Ron Santo, who was beloved in Chicago as a Cubs third baseman and broadcaster but was never was able to gain entry to baseball's Hall of Fame, died Thursday night at an Arizona hospital of complications from bladder cancer. He was 70.
Santo had overcome several debilitating injuries, including the amputation of both legs, and a lifelong battle with diabetes to continue to work as a Cubs analyst on the team's flagship radio broadcast on WGN-AM.
On the air since 1990, Santo epitomized the long-suffering Cubs fan, frequently grousing about the play on the field when things went bad, and made no apologies for his on-air cheerleading or his utter frustration over a Cubs misplay.
"I'm a fan," he explained last summer. "I can't plan what I do. I get embarrassed sometimes when I hear what I said, like, 'Oh, no, what's going on?' But it's an emotion. This is being a Cub fan."
Santo never witnessed his longtime goal of election to baseball's Hall of Fame despite career numbers that mark him as one of the game's all-time great third basemen. He had a .277 batting average over 15 major league seasons, with 342 home runs and 1,331 runs batted in.
Though Santo came close to Cooperstown enshrinement in the last decade in voting by the Veterans Committee, he always fell short.
"I'm just kind of fed up with it," Santo said after missing the cut again in 2007. "I figure, 'Hey, it's not in the cards.' "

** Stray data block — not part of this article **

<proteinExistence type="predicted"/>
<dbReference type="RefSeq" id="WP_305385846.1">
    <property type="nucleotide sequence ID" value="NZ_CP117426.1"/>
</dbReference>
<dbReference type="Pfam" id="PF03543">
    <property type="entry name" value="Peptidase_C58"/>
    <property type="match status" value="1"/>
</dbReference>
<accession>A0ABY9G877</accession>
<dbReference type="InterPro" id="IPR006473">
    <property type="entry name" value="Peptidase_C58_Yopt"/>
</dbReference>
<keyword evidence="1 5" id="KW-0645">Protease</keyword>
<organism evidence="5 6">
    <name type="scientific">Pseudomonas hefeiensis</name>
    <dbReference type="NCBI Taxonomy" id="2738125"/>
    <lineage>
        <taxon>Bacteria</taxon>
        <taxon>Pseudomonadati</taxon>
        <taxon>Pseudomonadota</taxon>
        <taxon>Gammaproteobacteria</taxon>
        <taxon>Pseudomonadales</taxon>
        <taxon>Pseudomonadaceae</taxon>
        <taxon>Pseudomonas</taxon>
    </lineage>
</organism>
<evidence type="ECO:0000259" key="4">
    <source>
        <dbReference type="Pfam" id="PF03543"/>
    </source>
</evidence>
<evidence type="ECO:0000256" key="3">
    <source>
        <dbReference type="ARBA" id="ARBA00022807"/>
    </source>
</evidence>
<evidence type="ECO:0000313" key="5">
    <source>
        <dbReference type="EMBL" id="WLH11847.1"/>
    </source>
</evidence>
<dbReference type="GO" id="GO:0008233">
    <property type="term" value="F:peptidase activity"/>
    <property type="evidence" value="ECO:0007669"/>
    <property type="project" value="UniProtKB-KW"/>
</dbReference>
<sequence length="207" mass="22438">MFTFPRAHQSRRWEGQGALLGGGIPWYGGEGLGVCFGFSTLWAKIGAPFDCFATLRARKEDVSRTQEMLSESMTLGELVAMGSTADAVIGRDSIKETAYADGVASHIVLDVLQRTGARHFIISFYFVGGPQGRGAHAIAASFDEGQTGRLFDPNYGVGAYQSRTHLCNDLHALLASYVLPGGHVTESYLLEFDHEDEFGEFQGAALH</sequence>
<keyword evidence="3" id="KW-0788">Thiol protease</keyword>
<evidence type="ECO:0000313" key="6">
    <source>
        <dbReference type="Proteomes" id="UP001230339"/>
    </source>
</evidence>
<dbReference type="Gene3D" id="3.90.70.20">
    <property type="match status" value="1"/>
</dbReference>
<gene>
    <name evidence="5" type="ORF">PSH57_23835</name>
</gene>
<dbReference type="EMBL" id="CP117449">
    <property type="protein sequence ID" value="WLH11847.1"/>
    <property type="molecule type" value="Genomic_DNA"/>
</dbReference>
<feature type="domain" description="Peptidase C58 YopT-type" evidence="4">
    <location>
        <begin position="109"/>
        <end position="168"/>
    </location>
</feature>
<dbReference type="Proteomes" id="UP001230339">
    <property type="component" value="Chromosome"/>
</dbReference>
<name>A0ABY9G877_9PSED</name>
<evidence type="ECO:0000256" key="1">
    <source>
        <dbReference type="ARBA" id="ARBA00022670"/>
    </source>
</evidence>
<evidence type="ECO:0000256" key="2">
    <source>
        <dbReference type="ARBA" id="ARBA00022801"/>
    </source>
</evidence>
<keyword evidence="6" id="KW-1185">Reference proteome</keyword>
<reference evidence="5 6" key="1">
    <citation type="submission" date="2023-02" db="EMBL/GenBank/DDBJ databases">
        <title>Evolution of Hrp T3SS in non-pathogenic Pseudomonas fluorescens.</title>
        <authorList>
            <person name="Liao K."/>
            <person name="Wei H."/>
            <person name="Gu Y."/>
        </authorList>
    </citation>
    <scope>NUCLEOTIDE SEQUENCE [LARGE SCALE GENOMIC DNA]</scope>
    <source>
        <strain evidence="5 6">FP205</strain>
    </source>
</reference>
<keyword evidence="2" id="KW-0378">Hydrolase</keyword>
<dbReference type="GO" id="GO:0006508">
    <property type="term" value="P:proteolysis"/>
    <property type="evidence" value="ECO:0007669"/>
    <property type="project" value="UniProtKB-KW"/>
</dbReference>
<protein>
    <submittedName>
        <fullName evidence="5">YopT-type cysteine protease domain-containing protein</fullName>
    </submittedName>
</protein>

Santo was born Feb. 25, 1940, in Seattle. He was diagnosed with juvenile diabetes when he was 18 but did not reveal his condition until years later.
He earned National League Gold Glove awards five straight seasons from 1964 to 1968 and was a nine-time National League All-Star. He was one of the leaders of the 1969 team that blew the division lead to the New York Mets, a season indelibly etched in Cubs' history.
Though Santo never made the Hall of Fame, his number was retired by the Cubs. He said that was equivalent to being inducted in Cooperstown. Being a Cub, and playing at Wrigley Field, meant the world to Santo.
"When I got here, two years after my senior year, I'm walking out of the corner clubhouse with Ernie Banks and there's nobody in the stands, and the feeling I had was unbelievable — walking with Ernie and walking on that grass," he said. "I felt like I was walking on air. There was an electricity and an atmosphere that I'd never experienced in my life. Any ballplayer that's ever played here can tell you about that great atmosphere, and anybody who's come here to watch a game feels the exact same way."Copyright © 2015, The Baltimore Sun